Hard News by Russell Brown


So, a week of departures: some mourned, some emphatically not. The death under fire of Uday and Qusay Hussein comes, ironically, as the ogre of another age, Idi Amin, slips away in a Saudi hospital.

All three are Muslims - Muslims who inflicted untold woe on their fellow believers - and are presumably on their way to the Islamic version of Hell. Islam teaches that every man's Hell will have been shaped by his evil deeds, but it appears that there will be many forms of fire awaiting them, including Laza (sweeping flames of fire) and Sa'ir (blasting fire). There is also scalding water and scorching wind, and, should they become insensible to the unending torture, they will be provided with fresh skins so that they can feel constant pain again.

Phew. None of this, of course, is real. Islam's Hell is, like that of Christianity, no more than an unpleasant fantasy developed to govern the behaviour of the living. Saddam's sons are dead, Amin nearly so, and that's all. Their atoms will be absorbed back into the body of the Universe, which you can take as a form of redemption if you like.

But if the Husseins are now officially crossed off the US government's bounty website, it is hardly over in Iraq. Hours after the Husseins died, two American soldiers were killed in separate incidents and Iraqi insurgents were vowing bloody revenge. Ahmed Chalabi has already claimed that Qusay was directing the Iraqi resistance, but believing anything he says is now clearly a stupid thing to do.

Yet, as the Christian Science Monitor says, perhaps things are turning.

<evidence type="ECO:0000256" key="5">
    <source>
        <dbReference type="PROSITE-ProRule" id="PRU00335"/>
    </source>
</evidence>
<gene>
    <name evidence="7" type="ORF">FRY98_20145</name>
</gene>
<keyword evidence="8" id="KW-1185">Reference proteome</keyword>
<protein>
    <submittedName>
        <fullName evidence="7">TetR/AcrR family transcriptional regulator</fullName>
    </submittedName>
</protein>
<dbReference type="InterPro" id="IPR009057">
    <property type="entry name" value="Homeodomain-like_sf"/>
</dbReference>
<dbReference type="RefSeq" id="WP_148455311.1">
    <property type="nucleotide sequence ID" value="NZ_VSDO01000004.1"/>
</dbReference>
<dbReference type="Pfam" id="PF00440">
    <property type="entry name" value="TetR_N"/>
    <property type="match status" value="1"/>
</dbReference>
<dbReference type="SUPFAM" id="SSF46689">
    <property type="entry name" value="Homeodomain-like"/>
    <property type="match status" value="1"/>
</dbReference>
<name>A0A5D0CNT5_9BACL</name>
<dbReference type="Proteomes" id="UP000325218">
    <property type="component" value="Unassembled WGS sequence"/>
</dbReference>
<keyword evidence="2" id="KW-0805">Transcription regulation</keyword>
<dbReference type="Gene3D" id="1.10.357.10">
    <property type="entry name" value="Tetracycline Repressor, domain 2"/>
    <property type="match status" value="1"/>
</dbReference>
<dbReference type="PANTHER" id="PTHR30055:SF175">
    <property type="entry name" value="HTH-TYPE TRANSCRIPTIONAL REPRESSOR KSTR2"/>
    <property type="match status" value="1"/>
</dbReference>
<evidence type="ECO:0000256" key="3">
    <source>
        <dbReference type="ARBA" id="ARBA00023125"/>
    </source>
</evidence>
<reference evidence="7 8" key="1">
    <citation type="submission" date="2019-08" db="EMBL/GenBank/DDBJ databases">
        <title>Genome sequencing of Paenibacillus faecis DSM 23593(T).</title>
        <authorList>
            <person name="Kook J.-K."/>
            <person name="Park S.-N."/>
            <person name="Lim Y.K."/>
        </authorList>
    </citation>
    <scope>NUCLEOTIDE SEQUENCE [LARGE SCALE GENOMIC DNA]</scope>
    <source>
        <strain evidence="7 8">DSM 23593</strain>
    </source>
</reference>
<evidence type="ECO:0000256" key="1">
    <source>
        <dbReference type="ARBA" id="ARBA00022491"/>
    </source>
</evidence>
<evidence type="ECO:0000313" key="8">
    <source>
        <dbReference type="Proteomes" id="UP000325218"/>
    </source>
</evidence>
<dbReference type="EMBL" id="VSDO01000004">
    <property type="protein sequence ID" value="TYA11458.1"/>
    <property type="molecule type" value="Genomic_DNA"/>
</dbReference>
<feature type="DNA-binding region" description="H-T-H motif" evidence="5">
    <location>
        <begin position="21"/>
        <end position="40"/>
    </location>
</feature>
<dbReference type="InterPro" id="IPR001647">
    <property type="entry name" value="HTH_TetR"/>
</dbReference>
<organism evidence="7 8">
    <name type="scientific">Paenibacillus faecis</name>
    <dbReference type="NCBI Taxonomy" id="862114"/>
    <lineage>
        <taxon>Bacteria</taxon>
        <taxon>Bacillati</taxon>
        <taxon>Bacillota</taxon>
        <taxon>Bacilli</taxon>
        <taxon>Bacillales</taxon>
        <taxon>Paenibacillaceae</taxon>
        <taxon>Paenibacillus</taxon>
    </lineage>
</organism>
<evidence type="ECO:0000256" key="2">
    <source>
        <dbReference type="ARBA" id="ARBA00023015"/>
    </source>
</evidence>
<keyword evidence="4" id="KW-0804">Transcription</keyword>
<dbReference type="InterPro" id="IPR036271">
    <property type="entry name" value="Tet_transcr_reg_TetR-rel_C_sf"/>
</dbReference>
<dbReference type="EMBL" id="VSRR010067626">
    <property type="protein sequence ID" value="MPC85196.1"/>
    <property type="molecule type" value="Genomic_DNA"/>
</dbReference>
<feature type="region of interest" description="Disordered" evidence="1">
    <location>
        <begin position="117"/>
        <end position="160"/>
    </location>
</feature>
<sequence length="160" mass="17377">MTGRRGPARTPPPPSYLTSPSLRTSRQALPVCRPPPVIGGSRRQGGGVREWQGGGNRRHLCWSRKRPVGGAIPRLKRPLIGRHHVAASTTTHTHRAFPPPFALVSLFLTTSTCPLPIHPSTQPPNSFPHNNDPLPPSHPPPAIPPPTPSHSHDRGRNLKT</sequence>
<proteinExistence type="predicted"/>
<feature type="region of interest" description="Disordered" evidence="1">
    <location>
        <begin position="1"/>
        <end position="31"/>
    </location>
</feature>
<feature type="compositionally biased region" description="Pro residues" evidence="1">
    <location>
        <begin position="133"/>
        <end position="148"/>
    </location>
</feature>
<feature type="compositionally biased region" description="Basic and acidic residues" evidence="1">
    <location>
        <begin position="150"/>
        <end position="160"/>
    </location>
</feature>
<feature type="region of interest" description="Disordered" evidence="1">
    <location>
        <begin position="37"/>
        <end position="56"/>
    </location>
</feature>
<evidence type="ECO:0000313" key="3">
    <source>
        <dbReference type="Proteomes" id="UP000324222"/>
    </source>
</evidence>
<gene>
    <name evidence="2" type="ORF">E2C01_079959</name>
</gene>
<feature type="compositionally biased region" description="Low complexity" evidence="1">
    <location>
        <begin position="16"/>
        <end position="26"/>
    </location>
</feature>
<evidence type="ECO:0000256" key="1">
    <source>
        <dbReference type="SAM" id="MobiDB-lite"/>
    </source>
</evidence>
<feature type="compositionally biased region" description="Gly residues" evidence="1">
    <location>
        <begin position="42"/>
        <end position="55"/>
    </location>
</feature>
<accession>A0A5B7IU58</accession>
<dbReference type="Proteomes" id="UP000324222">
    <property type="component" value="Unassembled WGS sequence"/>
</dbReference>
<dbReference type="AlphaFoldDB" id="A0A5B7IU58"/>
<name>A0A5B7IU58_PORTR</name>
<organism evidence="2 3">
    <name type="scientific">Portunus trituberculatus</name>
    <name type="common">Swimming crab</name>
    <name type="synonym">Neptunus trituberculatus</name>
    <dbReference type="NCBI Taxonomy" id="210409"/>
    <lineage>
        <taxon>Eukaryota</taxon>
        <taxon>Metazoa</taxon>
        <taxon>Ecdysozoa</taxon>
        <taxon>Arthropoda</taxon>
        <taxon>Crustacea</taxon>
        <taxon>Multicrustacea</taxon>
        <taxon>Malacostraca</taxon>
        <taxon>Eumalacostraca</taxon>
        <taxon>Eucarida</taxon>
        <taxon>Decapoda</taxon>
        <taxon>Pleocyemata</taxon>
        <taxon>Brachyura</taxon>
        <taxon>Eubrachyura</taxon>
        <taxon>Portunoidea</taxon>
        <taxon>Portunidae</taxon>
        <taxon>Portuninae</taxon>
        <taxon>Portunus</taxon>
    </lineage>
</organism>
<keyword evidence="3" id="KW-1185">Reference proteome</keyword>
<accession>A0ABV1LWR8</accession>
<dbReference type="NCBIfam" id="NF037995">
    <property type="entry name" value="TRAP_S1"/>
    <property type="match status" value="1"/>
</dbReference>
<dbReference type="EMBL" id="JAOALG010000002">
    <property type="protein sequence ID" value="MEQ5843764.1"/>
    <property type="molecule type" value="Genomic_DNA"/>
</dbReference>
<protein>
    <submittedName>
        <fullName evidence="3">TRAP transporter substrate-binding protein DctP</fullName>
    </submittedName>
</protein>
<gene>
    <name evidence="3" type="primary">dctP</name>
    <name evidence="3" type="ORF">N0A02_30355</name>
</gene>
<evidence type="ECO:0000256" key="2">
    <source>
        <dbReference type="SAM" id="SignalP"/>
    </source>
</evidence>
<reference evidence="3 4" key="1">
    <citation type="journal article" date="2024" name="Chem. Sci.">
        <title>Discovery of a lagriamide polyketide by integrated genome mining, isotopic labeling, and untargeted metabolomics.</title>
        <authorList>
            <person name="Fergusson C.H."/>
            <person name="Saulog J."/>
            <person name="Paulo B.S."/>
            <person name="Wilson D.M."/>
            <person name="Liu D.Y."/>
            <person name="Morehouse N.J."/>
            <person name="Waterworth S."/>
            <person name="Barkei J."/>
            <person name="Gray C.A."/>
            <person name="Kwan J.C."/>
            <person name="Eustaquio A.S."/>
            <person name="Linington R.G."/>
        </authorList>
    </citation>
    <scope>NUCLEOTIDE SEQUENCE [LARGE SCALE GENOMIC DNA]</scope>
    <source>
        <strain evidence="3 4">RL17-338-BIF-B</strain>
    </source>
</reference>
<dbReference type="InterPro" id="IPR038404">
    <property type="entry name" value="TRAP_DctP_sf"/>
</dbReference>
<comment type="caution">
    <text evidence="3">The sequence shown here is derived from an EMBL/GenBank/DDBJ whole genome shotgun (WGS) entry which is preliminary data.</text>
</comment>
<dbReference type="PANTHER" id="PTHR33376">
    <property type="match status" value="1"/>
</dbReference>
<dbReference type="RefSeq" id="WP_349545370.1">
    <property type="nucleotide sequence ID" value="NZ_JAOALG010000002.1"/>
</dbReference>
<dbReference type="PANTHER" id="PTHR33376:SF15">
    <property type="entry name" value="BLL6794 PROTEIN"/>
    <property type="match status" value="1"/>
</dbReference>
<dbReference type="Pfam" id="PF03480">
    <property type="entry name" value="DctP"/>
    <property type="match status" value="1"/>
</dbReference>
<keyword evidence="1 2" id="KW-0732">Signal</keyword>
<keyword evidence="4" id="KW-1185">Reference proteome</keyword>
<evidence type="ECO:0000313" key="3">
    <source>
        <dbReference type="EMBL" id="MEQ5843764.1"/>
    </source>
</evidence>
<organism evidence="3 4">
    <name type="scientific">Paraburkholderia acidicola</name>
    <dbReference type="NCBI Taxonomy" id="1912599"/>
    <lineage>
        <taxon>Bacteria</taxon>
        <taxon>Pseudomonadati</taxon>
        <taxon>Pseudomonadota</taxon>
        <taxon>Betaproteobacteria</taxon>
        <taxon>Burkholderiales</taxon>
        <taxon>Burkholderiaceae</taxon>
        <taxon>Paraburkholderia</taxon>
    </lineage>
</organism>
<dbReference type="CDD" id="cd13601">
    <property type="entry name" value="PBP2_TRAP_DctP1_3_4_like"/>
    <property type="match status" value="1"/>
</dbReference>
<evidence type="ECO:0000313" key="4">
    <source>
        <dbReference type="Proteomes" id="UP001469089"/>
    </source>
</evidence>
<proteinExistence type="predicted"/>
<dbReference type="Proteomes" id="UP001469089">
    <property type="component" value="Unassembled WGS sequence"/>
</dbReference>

The challenge for Iraq's occupying forces is, of course, to avoid becoming the ogres themselves, and the evidence there is less promising. A sharply critical new report from Amnesty International details claims from Iraqis of unlawful and inhumane detention, torture and brutal searches, including the shooting of a 12 year-old boy by US troops. Occupying forces are currently unaccountable to any court in Iraq. Iraqi scientists, including at least one who voluntarily presented himself to the occupying forces for questioning, continue to be held with charge, apparently because they can't provide the right answers on weapons programmes. This has to end. And the US has to surrender its imperial fantasies and involve the United Nations in good faith.

Back home in the West, it appears the British Defence Minister Geoff Hoon, a strident Blair loyalist, is to be thrown to the wolves. Somebody authorised the leaking of David Kelly's name to the press, and Tony Blair, in the finest traditions of Shaggy, has declared it wasn't me. The Guardian looks at the element of the dossier affair likely to go septic first.

Meanwhile, the BBC has let it be known that it will provide the judicial inquiry not only with notes of interviews with Kelly by Andrew Gilligan and Susan watts, but with a tape of Kelly apparently expressing serious concern about how Downing Street made the case for war.

On a far more trivial plane, the possibility has been floated of a second-string All Blacks contesting the World Cup in New Zealand's name. There is but a week left until a squad needs to be named, and the NZRFU and its top players can't agree on a win bonus for the World Cup. But it won't happen. The All Blacks will sign, even if they are manifestly victims of the International Rugby Board's onerous and unfair contracts, which will see the IRB derive income from their names and images - PlayStation games, anyone? - long after the tournament is over and, probably, after some of them have quit the game.